The cancellation of the Cuba St Carnival is disappointing, but it is not Wellington City Council's fault, mayor Kerry Prendergast says.
She has won backing from carnival board chairman Nick Simcock, who says the tough economic environment was the main reason for cancelling the festival.
Carnival founder Chris Morley-Hall said yesterday that the big street festival, which drew a record 150,000 people last year, would not go ahead next year as planned.
He blamed the council for failing to commit to continuing funding for the carnival, New Zealand's biggest street party.
Community groups have called the cancellation a "huge loss for Wellington" and an academic says it is a blow for Wellington's cultural diversity.
But Ms Prendergast said Mr Morley-Hall's version of events was "absolutely untrue".
The cancellation was "disappointing, but it's their [organisers'] decision". The council was still working with a new trust that was hoping to run both the carnival and the Fringe Festival in the long term.
"We have always been supportive of the Cuba St Carnival and contributed approximately $300,000 last year."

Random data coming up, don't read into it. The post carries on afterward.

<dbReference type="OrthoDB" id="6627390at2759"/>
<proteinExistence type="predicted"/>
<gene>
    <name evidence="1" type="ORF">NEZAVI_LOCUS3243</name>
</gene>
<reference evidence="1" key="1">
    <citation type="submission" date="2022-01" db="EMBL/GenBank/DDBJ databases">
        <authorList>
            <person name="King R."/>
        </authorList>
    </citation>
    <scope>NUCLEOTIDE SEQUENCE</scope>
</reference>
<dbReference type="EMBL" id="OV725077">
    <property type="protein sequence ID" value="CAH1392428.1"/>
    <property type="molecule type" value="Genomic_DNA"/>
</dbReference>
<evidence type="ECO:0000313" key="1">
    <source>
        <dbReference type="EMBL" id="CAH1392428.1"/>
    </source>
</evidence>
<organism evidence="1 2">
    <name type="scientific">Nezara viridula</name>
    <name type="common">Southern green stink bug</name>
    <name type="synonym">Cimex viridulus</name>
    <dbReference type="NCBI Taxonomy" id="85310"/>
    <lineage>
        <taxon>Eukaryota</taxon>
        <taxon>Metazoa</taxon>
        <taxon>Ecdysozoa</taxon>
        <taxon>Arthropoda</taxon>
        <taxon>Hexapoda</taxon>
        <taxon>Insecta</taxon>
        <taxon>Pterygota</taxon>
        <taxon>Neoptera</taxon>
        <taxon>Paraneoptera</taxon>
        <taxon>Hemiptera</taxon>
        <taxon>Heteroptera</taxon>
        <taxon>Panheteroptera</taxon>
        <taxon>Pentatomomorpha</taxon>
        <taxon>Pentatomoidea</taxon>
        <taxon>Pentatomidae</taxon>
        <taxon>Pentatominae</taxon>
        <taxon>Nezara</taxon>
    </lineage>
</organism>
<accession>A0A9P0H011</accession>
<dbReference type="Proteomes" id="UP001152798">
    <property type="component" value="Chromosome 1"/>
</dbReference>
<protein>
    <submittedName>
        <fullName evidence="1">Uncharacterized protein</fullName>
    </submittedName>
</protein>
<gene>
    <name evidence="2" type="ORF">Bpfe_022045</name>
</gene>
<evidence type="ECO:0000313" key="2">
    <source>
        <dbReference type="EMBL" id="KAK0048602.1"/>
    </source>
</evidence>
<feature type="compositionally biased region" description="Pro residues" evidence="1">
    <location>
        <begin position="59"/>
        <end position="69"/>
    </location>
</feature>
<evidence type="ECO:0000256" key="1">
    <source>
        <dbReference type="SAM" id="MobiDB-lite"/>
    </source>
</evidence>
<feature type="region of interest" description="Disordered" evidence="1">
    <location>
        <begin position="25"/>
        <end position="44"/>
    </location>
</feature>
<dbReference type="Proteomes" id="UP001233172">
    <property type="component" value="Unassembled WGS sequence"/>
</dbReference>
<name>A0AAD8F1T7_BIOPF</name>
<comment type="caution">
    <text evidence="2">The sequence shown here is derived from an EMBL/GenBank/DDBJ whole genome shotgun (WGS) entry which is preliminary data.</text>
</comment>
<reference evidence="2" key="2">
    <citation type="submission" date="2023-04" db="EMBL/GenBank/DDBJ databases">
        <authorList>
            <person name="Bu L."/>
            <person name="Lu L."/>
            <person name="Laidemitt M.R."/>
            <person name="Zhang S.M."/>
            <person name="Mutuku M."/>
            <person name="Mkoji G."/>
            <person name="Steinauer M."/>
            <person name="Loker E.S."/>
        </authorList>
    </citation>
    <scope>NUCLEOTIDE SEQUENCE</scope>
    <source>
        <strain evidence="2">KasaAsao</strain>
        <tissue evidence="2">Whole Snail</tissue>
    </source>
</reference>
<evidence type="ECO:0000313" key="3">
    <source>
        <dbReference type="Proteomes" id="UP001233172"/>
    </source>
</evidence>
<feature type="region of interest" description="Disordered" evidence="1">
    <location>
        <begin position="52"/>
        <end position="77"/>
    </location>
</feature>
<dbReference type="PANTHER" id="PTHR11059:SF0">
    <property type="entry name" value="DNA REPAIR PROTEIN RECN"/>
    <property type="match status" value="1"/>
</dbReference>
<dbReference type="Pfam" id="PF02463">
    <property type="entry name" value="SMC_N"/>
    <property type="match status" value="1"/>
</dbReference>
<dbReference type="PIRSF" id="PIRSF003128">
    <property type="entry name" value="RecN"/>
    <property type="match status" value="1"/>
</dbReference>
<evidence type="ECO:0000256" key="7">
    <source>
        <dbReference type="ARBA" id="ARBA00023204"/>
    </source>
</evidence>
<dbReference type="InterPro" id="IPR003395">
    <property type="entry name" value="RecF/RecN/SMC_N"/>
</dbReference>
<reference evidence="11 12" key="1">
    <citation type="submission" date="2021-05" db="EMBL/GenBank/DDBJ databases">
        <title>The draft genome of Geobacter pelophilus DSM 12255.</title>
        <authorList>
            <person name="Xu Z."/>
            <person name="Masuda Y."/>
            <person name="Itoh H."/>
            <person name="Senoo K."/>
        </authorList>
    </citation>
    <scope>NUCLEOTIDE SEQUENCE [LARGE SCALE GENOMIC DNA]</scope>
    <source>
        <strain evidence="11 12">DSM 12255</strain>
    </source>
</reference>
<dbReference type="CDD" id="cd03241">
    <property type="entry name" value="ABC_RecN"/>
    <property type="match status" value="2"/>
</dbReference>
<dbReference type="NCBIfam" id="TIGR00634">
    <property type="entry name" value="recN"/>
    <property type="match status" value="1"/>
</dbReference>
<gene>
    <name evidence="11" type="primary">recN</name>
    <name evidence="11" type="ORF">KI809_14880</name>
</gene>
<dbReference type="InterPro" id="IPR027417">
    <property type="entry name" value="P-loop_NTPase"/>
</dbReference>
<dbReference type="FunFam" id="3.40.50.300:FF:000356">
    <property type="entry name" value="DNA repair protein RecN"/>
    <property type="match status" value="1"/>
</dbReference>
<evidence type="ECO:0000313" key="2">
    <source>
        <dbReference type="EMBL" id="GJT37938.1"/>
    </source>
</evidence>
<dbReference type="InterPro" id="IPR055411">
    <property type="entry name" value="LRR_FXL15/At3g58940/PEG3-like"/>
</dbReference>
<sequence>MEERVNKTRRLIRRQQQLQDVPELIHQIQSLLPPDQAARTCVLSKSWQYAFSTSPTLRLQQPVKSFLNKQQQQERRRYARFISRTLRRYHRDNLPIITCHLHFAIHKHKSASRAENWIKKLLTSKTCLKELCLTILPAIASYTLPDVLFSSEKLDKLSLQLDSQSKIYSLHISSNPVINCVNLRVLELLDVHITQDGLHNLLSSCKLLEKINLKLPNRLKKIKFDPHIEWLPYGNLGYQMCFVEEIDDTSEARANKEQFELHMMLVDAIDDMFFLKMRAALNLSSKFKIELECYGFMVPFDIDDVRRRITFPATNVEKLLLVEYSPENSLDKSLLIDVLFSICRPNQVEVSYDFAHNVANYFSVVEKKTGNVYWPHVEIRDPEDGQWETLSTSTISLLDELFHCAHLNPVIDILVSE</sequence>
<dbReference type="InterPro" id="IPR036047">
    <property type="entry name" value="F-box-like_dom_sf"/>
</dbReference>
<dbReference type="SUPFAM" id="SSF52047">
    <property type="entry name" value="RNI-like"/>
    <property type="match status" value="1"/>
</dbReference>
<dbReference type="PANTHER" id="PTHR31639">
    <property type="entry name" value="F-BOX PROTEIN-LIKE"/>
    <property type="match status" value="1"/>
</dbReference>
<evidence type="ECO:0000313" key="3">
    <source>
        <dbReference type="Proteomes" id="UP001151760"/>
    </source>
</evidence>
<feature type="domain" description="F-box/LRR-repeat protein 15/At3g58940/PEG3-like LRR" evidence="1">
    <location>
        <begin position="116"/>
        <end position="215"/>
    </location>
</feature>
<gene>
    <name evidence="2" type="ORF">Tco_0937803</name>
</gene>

She denied that council spending on the Rugby World Cup had affected the carnival's fate.
"It is absolutely not drawing council funding from any other events in the city."
She also retracted the council's earlier suggestion that Mr Morley-Hall had requested $500,000 for next year's carnival.
Instead, she said that no formal request for funding had been received by the council.
Carnival Collective chairman Nick Simcock said the main reason for the cancellation was the difficult economic environment. Sponsors had been directing their money toward the Rugby World Cup.
"No-one's more acutely disappointed than us. It was a very difficult decision."
The council had been supportive, and he was confident it would have provided funding if the festival had been held next year.
The cancellation has been called a "huge loss for Wellington" by dance troupe Real Hot Bitches and a "stink buzz" by Fat Freddy's Drop.
Otago University music lecturer Shelley Brunt, who carried out field work at last year's carnival, said it was an extremely important Kiwi music event.
Last year's carnival featured more than 80 bands playing on stages in Cuba St and Courtenay Place.
It was also crucial as a form of public expression for Wellington's different cultural groups, she said.
"With the carnival being axed, that really threatens the visibility of these cultural groups."
Wellington Central MP Grant Robertson said he wanted to work with local businesses to try to rescue the carnival.
- © Fairfax NZ News
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